At the end of the 2013 season, Carlos Beltran will officially become a free agent again. Since the departure of Albert Pujols, he has been one of the most consistent power bats in the St. Louis lineup. Yet, with Oscar Taveras looming and Allen Craig fully capable of playing the outfield (and Matt Adams taking over at first base), do the Cardinals even need to re-sign Beltran? After all, he is 36 years old and will command a contract somewhere around the $15 million per year range.
I know that there have already been numerous articles written on this topic, but I figured I would give you my take anyways. In my opinion, I do think the Cardinals should re-sign Beltran for two more seasons, especially with Taveras’ health being in question. An All-Star two years in a row for around $15 million per year is a steal in today’s market.
One of the knocks on Beltran from last season was that he had a dismal performance after the All-Star Break. Numbers don’t lie, he did indeed struggle mightily in the second half–hitting just .236. Yet, in 2013, he has had 110 at-bats since the All-Star Break and has collected 33 hits–good for a .300 batting average. Thus, was his poor second half in 2012 just an anomaly?
We have a couple more weeks to find this out for sure, but he looks fine thus far. If you want to break it down further, Beltran is hitting .357 with two home runs and four RBI in his last seven days–including this moonshot against the Brewers.
After hitting 32 home runs last season, Beltran is on pace for 28 (22 thus far) this season. He had 97 runs batted in last season and is projected to have 86 this year. He still gets on base at pretty solid rate–.342–good enough for 29th in the National League.
Lastly, Beltran is statistically one of the best playoff hitters of all time. In 2012 for the Cardinals, he hit .357 with three home runs and six RBI in the playoffs. For his career, Beltran is hitting .363 with 14 home runs and 25 RBI in just three playoff years. If the Cardinals plan on making the playoffs the next couple years, wouldn’t it be nice to have a bat like this in the lineup?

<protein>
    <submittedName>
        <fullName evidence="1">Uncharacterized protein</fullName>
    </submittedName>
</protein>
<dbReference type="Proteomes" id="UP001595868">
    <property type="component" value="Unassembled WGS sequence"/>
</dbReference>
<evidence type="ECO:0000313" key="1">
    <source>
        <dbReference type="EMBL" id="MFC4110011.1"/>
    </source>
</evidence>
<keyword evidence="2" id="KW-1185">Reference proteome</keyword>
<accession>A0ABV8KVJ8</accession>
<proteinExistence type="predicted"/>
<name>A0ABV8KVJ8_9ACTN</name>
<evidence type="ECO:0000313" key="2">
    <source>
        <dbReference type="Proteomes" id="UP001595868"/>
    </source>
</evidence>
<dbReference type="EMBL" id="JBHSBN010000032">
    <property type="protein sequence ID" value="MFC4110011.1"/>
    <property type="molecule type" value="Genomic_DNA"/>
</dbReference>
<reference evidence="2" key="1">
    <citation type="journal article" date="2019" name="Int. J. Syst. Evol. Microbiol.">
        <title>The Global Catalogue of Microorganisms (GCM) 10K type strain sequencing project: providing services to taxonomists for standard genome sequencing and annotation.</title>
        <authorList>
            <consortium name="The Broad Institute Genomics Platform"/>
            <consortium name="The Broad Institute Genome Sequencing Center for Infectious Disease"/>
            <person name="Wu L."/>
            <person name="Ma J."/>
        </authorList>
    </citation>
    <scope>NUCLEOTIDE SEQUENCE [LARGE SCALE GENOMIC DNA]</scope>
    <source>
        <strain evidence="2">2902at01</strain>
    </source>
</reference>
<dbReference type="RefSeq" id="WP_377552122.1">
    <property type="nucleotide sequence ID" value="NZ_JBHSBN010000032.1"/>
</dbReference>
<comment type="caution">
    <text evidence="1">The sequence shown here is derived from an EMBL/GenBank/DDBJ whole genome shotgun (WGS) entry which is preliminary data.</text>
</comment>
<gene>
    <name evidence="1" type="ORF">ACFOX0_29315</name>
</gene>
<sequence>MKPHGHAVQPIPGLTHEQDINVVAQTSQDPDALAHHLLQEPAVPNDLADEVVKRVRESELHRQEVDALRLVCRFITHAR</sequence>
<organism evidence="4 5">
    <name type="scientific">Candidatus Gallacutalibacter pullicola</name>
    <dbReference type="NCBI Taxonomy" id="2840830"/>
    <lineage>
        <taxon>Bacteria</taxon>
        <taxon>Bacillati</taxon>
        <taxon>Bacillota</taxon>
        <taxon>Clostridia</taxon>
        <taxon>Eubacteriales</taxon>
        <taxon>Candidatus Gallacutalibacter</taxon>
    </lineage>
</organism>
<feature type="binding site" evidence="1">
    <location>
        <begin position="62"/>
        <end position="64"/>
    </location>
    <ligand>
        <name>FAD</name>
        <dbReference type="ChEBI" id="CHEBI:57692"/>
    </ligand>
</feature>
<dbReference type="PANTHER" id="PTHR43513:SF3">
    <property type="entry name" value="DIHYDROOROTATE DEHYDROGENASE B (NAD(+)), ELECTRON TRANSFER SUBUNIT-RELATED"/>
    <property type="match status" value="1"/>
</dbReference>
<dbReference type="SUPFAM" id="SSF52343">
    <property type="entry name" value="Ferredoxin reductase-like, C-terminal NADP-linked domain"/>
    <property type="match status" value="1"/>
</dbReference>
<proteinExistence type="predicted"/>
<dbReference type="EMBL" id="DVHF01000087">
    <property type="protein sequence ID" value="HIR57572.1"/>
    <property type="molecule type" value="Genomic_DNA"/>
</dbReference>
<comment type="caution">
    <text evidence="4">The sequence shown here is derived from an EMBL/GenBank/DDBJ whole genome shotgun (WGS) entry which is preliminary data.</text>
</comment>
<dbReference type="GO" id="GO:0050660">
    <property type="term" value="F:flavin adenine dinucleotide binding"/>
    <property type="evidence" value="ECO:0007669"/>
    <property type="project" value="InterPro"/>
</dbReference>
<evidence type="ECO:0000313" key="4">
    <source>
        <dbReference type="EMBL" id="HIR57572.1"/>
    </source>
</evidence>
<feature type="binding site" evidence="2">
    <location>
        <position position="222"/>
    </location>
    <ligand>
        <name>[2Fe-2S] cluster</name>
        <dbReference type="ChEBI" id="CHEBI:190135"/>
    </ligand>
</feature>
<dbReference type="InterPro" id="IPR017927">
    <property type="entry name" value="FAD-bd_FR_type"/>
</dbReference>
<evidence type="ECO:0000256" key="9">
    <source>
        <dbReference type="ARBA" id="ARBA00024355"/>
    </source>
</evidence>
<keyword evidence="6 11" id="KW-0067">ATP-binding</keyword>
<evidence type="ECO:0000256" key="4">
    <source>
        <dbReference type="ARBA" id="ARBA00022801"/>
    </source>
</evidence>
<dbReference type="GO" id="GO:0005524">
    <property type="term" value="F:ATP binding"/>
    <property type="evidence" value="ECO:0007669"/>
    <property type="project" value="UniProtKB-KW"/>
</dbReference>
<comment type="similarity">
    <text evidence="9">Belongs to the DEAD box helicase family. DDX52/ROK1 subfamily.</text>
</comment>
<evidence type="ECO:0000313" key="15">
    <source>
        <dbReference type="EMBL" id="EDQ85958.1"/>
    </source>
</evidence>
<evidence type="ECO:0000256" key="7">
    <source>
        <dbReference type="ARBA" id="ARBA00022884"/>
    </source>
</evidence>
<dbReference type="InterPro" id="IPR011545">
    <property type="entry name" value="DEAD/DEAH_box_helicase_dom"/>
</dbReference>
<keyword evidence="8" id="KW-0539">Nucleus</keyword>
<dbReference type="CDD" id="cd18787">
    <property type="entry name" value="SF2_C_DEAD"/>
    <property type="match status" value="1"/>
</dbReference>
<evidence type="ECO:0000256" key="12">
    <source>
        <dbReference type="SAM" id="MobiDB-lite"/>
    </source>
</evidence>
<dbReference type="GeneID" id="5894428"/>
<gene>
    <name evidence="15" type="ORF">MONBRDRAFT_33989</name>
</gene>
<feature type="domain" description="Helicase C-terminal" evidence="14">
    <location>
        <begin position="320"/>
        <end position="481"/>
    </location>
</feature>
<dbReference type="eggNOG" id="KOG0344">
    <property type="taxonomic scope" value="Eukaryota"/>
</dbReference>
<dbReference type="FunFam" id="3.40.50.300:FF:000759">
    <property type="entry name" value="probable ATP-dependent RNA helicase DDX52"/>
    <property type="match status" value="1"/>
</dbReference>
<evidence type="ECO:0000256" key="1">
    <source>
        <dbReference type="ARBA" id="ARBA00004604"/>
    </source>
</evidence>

I admit, I will be playing “Fantasy Land General Manager” here, so please bear with me.
I am not alone in saying that I believe the Cardinals should re-sign Beltran. However, I am one of the few that also believes that the Cardinals should trade Adams while his value is still high. One of the biggest holes in the Cardinals’ lineup this season has been at shortstop. I admire Pete Kozma, but he just is not an everyday big league shortstop.
Can Adams play shortstop? No, he cannot, but he just may provide the value (along with some minor league pitchers) needed to land a much-needed upgrade at the shortstop position. Adams started out on fire for the Cardinals, but his production has dropped off a bit in July and August–hitting just .239 in July and .267 thus far in August.
Adams is a good hitter, but as long as he is in the National League, he is limited to one position. Thus, his value increases in the American League with the designated hitter being an option for him as well. So, who has something that can help the Cardinals at shortstop?
In my opinion, the Baltimore Orioles. According to ESPN’s depth chart, the Orioles current designated hitter is Steve Pearce. He is hitting just .245 with three home runs and nine RBI. Adams is hitting .282 with nine home runs and 36 RBI this season. Based on the numbers, Adams would be a substantial upgrade for team at DH.
So, who do they have that would make trading Adams worthwhile for the Cardinals?
Jonathan Schoop. He is a top prospect for the Orioles who is currently playing at their Triple-A affiliate. He is fully capable of playing shortstop, second base, and third base. Schoop has played 58 games in Triple-A, and he is hitting .252 with eight home runs and 31 RBI.
Is Schoop even available? Maybe not, but it would not hurt the Cardinals to put together a package involving Adams and some pitching and give it a shot. Schoop was asked for in trades involving both Jake Peavy and Matt Garza so it will take a lot to pry him away from Baltimore, but as a mere blogger, it does not hurt to aim high sometimes.
Regardless of whether or not Schoop would even be available, the Cardinals would be better off in 2014 if they re-signed Beltran and traded Adams for an upgrade at the shortstop position, in my humble opinion.
Thus, let’s take a look at the my 2014 lineup projection:
1. Carpenter (3B)
2. Beltran (RF)
3. Holliday (LF)
4. Craig (1B)
5. Molina (C)
6. Wong (2B)
7. Jay/Taveras (CF)
8. Schoop/Other Upgrade (SS)
That would be a pretty potent lineup. I like Adams. I like him a lot. However, long-term, he is limited to one position in the National League, and that scares me. Craig can play in the outfield, but he has had injury trouble in the past. His bat has proven to be an integral part of the Cardinals lineup, so I feel more comfortable with him manning first base.
Re-signing Beltran and dealing Adams would not only improve at shortstop but would also keep Craig at first base. Also, should Taveras’ ankle be 100% healthy next season, the signing would not necessarily stunt his development either. Because of the injury, I think Taveras will start out in the minors, but he won’t stay there for long. Once called up, there would be plenty of opportunities for Taveras to play in both right and center to give Jay and Beltran rest. If healthy and successful, Taveras could even take over in center field for a few seasons, leaving the Cardinals with a high quality fourth outfielder in Jay.
As always, I am open to whatever criticism you may have.
Until next time…
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